“A fluent, enjoyable discussion of an important contemporary cultural phenomenon; this book will appeal especially to readers who are fans of Banksy's world and is an essential title for devotees of pop culture and outsider art… Ellsworth-Jones does a superb job.” Library Journal
“Whether a Banksy follower or not, a reader will find this excellent contemporary art story speaks volumes about celebrity.” Publishers Weekly
“Entertaining.” Kirkus Reviews
“A fascinating portrait that elicits admiration for a man who, despite his increasingly unconvincing efforts to retain some shreds of his vandal status, has had an undeniable impact on art.” The Times (UK)
“A credible and intelligent portrait of a unique artist, reluctant capitalist, and control freak.” The Independent (UK)
“An accomplished investigative reporter, [Ellsworth-Jones] casts a detailed and enthusiastic eye over all aspects of Banksy's career.” London Evening Standard
“Ellsworth-Jones writes perceptively about the ‘ethical dilemmas' created by Banksy's marketing techniques, yet still communicates the excitement of a ‘treasure hunt' for traces of his work in the scruffier purlieus of London.” The Observer (UK)
“What makes [this book] intriguing is a relentless following of the money, and the exploration of the tortured interface between art and commerce.” The Guardian (UK)
“A fascinating history of a wholly likeable art phenomenon.” The Sunday Times (UK)
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The Man Behind The Wall
By Will Ellsworth-Jones
St. Martin's PressCopyright © 2012 Will Ellsworth-Jones
All rights reserved.
The Art of Infiltration
One Wednesday in mid-October 2003 a tall, bearded man, looking slightly scruffy in a dark overcoat, scarf and the sort of floppy hat that cricketers used to wear, walked into Tate Britain clutching quite a large paper carrier bag.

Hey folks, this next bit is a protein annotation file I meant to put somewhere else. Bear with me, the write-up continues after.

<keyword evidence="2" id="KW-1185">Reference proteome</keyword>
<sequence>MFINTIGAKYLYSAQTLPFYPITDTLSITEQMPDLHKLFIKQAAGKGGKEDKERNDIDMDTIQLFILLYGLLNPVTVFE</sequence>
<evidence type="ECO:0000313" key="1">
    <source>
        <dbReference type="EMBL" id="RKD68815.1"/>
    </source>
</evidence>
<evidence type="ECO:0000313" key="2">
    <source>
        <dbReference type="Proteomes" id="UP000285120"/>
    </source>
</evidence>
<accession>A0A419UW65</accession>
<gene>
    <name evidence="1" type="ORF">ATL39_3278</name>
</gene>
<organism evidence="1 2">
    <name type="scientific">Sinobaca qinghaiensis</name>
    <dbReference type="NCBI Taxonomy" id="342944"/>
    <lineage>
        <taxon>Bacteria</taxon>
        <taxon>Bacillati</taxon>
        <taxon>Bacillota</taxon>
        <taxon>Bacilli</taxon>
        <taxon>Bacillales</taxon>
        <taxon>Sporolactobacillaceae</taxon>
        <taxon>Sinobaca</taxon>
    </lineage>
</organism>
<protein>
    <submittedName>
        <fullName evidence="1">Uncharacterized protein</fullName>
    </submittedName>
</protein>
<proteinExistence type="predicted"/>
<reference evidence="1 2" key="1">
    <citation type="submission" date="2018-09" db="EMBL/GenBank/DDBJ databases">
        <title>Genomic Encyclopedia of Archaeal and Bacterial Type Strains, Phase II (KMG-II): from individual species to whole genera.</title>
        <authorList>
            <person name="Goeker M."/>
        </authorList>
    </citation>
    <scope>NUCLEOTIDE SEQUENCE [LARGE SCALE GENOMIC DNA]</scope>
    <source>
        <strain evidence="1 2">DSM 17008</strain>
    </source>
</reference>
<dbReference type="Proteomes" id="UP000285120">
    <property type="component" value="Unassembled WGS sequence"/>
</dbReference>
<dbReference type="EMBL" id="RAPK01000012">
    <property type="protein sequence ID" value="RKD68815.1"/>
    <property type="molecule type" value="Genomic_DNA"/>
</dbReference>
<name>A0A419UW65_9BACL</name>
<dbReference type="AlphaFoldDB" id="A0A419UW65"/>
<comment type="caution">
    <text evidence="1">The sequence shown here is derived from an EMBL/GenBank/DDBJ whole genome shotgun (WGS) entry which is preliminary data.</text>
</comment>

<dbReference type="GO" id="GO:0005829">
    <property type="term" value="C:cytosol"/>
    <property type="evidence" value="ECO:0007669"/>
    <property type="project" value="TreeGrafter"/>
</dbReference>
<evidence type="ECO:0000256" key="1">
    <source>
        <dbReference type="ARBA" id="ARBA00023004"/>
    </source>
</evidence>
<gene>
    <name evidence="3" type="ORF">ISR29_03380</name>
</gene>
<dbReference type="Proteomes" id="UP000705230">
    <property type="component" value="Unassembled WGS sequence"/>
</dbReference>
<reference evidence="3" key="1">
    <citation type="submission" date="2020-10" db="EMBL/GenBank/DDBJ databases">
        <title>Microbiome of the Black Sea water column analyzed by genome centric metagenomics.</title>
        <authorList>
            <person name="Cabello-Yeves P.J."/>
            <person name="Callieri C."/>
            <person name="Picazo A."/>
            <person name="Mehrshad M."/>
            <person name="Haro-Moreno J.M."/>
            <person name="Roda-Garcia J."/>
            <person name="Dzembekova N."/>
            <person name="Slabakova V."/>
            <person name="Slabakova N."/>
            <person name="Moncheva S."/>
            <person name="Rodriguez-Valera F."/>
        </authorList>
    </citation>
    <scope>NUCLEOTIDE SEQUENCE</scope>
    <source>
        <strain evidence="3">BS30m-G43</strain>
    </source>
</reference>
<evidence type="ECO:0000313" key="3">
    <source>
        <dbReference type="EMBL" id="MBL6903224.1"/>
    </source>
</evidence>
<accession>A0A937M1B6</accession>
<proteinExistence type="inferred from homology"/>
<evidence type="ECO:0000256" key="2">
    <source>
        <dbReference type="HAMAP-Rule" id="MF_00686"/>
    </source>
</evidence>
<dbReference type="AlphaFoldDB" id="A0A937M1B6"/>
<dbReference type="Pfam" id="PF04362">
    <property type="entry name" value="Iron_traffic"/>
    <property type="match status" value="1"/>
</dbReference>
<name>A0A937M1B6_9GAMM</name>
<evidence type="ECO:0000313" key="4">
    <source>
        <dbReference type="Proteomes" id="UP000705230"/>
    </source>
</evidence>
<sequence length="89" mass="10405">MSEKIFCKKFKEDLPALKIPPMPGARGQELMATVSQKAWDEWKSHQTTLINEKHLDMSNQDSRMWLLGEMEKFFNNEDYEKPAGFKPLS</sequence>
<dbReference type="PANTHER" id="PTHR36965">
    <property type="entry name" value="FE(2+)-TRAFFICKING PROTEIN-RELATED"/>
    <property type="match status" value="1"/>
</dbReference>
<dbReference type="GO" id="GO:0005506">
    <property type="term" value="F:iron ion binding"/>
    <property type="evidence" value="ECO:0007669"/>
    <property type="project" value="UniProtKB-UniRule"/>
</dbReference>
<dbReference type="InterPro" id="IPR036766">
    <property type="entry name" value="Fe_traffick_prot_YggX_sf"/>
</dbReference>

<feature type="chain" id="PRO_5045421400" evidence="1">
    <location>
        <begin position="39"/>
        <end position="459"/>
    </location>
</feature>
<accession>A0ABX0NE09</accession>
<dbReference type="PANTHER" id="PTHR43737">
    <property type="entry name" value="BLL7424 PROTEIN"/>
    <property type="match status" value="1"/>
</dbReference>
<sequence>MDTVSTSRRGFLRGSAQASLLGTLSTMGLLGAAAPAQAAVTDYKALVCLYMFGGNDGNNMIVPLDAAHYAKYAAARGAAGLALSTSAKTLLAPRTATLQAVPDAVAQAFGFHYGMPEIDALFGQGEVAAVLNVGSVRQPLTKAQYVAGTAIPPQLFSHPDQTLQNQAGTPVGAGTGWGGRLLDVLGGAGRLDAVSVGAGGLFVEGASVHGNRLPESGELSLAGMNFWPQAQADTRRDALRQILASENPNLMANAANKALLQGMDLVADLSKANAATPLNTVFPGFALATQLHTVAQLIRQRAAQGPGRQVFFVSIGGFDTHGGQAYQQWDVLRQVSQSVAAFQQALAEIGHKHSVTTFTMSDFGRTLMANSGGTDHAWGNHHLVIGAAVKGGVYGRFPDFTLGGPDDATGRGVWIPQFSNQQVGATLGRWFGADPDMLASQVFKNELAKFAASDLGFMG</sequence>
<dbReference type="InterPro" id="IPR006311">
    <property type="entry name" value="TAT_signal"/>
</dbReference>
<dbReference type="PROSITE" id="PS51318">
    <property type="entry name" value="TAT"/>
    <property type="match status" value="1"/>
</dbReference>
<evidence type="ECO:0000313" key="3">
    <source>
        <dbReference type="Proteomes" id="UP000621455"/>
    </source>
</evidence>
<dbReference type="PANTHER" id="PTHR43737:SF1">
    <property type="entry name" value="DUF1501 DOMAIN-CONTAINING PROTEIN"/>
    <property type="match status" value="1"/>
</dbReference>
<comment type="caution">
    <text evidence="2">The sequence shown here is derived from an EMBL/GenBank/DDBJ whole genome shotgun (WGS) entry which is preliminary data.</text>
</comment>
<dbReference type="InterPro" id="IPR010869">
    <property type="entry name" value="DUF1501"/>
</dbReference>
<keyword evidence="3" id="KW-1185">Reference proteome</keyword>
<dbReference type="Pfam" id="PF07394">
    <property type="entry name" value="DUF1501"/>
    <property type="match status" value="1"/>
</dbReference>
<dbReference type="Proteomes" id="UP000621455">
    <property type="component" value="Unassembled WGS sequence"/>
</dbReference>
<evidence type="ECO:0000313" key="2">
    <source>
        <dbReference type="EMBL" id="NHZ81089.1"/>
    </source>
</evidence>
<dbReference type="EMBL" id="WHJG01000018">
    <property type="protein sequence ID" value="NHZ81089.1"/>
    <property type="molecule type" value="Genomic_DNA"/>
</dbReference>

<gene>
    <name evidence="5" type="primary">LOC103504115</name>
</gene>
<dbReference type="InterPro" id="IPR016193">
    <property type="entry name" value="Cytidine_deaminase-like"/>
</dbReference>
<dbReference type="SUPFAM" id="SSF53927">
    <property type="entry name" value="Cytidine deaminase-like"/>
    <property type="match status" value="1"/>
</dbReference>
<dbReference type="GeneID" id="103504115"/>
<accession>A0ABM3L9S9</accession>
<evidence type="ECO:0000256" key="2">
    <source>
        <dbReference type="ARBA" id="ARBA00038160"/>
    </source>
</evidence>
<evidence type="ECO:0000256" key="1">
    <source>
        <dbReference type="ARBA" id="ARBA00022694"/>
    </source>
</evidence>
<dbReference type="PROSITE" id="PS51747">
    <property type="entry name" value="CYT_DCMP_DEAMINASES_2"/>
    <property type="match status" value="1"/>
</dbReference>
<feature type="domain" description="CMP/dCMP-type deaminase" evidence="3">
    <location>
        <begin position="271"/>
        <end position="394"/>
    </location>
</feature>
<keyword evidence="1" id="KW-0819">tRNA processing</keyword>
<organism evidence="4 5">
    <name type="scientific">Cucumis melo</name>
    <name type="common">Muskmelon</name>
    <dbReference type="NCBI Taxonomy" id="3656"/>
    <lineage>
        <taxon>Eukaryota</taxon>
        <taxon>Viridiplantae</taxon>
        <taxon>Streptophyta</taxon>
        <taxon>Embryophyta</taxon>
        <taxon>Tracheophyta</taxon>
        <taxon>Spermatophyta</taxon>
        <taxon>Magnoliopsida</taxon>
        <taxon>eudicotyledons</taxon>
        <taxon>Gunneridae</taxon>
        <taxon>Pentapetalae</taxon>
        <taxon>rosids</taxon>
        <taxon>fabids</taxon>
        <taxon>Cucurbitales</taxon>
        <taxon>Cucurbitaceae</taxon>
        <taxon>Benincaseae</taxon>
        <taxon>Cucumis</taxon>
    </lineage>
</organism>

Banksy, for it was he, walked straight past the security guards, who were probably more worried about what visitors might be taking out than what they were bringing in, and made his way unchecked up to Room 7 on the second level. It was a well-chosen spot that he must have researched beforehand. For it is not a gallery you simply stumble into: there is no direct entry from a main corridor, you have to go through another gallery to reach it. It is usually quite quiet there, which allows the museum attendant to move in and out between galleries rather than having to sit covering just the one room.
Having chosen his gallery, next he had to choose his spot on the wall. He found enough room between a bucolic eighteenth-century landscape and the doorway leading to Room 8 and claimed it for his own. He placed his paper carrier bag on the floor, dug out his own picture from the bag and then simply stuck it up. It was a pretty ballsy thing to do; the Tate would not have been too happy to find a man stealing not their pictures but their space. But perhaps his earlier years spray-painting the streets of Bristol helped steady his nerve, for he showed no signs of panic as he reached down into his bag for a second time and pulled out an impressive white stiff board on which was mounted the picture's caption. This he stuck neatly beside his picture. And then he was off.